Hiking the MacLehose Trail Stages 1 and 2 in Hong Kong

What better way to spend Chinese New Year than hiking the MacLehose Trail in Hong Kong? This is the story of how we attempted to hike the whole of one of HK’s most challenging trails over the CNY weekend and ended up only managing the MacLehose Trail Stages 1 and 2.

Oh, the MacLehose Trail, you say? It’s only 100 kilometres! You can do it in three days! Hiking only 10 hours a day! MacLehose was the Bear Grylls of his time! (Ok, no one really said that last part).

Contrary to what we heard, it turned out that the trail was not what we expected, as old Mac had a few tricks up his sleeve…

Hiking the MacLehose Trail Stages 1 and 2 in Hong Kong

View from the MacLehose Trail - Hong Kong's Toughest Hike

Who was MacLehose and why does he have a trail?

The MacLehose Trail is a 100-kilometre hike, divided into 10 stages, which stretch across the New Territories from the east coast to the west of Hong Kong. It starts in Sai Kung and ends in Tuen Mun. It’s one of the toughest, but also one of the best hikes in Hong Kong.

Sir Murray MacLehose was the longest-serving British governor of Hong Kong (1971-1882), who established the country parks and was supposedly an enthusiastic hiker himself.

The MacLehose Trail Stages 1 and 2 sign

Funnily enough, there is no evidence that he actually ever attempted the MacLehose Trail, either in stages or its entirety, though there are some references to him enjoying visits to Sai Kung in his private helicopter. How lovely.

The MacLehose Trail is also famous for the Oxfam Trailwalker, a fundraising event that takes place every November, where crazies endurance runners run and hike the whole thing in one go, usually between 24 to 48 hours. (How do they eat? How do they sleep? Can they see in the dark? Who are these ridiculous people?).

Start of the MacLehose Trail Stage 1
Start of the MacLehose Trail Stage 1

MacLehose Trail Stage 1 – Pak Tam Chung

We aimed to set off early, so we left North Point by taxi for Sai Kung around 5am, then took a second taxi to the entrance of Pak Tam Chung Country Park, arriving about 6am.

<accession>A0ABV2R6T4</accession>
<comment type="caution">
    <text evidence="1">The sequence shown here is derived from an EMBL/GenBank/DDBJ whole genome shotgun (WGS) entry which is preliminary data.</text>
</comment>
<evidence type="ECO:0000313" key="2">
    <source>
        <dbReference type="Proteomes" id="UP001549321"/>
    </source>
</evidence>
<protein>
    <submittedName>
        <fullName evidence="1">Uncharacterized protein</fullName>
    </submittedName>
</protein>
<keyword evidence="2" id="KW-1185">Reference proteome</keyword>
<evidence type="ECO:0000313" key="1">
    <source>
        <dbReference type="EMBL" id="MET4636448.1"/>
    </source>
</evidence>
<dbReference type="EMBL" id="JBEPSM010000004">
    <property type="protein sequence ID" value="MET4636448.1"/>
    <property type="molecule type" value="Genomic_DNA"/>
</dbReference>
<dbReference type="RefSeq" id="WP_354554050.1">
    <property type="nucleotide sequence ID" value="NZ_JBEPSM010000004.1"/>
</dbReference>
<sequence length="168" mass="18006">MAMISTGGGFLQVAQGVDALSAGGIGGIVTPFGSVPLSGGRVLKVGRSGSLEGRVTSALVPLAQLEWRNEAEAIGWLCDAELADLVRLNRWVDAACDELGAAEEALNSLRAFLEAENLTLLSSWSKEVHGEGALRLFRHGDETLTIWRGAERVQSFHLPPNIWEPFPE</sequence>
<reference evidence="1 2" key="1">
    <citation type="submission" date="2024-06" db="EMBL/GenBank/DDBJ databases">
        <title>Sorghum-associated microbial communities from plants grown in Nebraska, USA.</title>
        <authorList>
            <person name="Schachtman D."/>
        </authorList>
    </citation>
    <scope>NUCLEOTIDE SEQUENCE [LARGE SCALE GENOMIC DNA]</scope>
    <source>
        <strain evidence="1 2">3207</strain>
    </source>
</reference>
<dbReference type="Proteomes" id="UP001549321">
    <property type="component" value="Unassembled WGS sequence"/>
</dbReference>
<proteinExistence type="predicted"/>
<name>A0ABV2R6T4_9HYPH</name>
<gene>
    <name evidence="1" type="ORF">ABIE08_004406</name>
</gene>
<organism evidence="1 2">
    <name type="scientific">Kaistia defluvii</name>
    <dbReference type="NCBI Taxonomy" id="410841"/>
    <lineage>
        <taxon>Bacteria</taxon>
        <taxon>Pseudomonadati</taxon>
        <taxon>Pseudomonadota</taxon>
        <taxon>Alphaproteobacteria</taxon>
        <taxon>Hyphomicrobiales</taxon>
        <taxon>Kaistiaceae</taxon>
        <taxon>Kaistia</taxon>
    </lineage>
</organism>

If you would like to try and hike the MacLehose Trail Stages 1 and 2 for yourself, but don’t fancy a pre-dawn start, there are buses that go at a godlier hour.

There is bus schedule information on the government hiking website and po leung kuk website. However, I would strongly recommend double-checking these schedules and taking them with a pinch of salt. Because Sai Kung.

Sunrise over the Reservoir from the MacLehose Trail Stage 1
Sunrise over the Reservoir

MacLehose Trail Stage 1 – 10.6 kilometres – Pak Tam Chung to Long Ke

The MacLehose Trail Stage 1 starts near the entrance of Pak Tam Chung Country Park and is less of a trail and more of a flat and pleasant walk along country roads.

It traverses through the Geopark with its impressive dams and cutesy information boards about hexagonal columns formed by volcanic activity (the cartoon rock introducing himself with “Hello, my name is Dike,” certainly made us titter). This eventually turns into more of a trail with steps down to the scenic Long Ke beach.

View of Long Ke Beach from the MacLehose Trail
Ever seen a Long Ke beach than this???

Highlights: Watching the sun rise from behind the mountains, across the reservoir.

Lowlights: Next to the stunning Long Ke beach there is a super-creepy drug rehabilitation centre. Think faded and peeling pastel paints, rusted white gates and pictures of smiling animals whose eyes seem to follow you as you walk away… pretty sure they shot the opening credits of True Detective there.

Hiking the MacLehose Trail Stage 1 - at the Reservoir

MacLehose Trail Stage 2 – 13.5 kilometres – Long Ke to Pak Tam Au

The MacLehose Stage 2 is a little harder and longer than Stage 1, with lots of ups and downs. However, the views were amazing and totally worth it. We saw the gorgeous Tai Long Wan coastline from angles  we had never seen before.